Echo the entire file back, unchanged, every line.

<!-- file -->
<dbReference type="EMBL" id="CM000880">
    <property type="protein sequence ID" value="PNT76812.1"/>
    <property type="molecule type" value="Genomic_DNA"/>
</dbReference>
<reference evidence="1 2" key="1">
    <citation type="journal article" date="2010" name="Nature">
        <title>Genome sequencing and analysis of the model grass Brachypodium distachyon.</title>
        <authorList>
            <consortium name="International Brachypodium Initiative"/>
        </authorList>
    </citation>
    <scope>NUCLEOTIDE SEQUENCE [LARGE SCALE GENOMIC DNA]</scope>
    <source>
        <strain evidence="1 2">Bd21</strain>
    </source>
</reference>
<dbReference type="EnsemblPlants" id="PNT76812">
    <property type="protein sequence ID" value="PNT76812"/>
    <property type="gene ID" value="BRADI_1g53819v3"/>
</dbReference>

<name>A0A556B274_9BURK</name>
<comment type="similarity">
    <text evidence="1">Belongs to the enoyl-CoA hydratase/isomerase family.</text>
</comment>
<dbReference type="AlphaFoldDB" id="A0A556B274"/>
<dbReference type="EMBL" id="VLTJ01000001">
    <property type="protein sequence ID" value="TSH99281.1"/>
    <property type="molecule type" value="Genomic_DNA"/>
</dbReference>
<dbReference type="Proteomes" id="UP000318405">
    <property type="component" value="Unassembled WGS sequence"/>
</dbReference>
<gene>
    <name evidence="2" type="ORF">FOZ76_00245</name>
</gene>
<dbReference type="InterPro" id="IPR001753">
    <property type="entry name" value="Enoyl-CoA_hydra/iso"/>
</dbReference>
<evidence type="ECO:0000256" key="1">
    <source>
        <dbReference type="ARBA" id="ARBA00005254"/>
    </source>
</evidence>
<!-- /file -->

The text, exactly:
<dbReference type="EMBL" id="CM000880">
    <property type="protein sequence ID" value="PNT76812.1"/>
    <property type="molecule type" value="Genomic_DNA"/>
</dbReference>
<reference evidence="1 2" key="1">
    <citation type="journal article" date="2010" name="Nature">
        <title>Genome sequencing and analysis of the model grass Brachypodium distachyon.</title>
        <authorList>
            <consortium name="International Brachypodium Initiative"/>
        </authorList>
    </citation>
    <scope>NUCLEOTIDE SEQUENCE [LARGE SCALE GENOMIC DNA]</scope>
    <source>
        <strain evidence="1 2">Bd21</strain>
    </source>
</reference>
<dbReference type="EnsemblPlants" id="PNT76812">
    <property type="protein sequence ID" value="PNT76812"/>
    <property type="gene ID" value="BRADI_1g53819v3"/>
</dbReference>

<name>A0A556B274_9BURK</name>
<comment type="similarity">
    <text evidence="1">Belongs to the enoyl-CoA hydratase/isomerase family.</text>
</comment>
<dbReference type="AlphaFoldDB" id="A0A556B274"/>
<dbReference type="EMBL" id="VLTJ01000001">
    <property type="protein sequence ID" value="TSH99281.1"/>
    <property type="molecule type" value="Genomic_DNA"/>
</dbReference>
<dbReference type="Proteomes" id="UP000318405">
    <property type="component" value="Unassembled WGS sequence"/>
</dbReference>
<gene>
    <name evidence="2" type="ORF">FOZ76_00245</name>
</gene>
<dbReference type="InterPro" id="IPR001753">
    <property type="entry name" value="Enoyl-CoA_hydra/iso"/>
</dbReference>
<evidence type="ECO:0000256" key="1">
    <source>
        <dbReference type="ARBA" id="ARBA00005254"/>
    </source>
</evidence>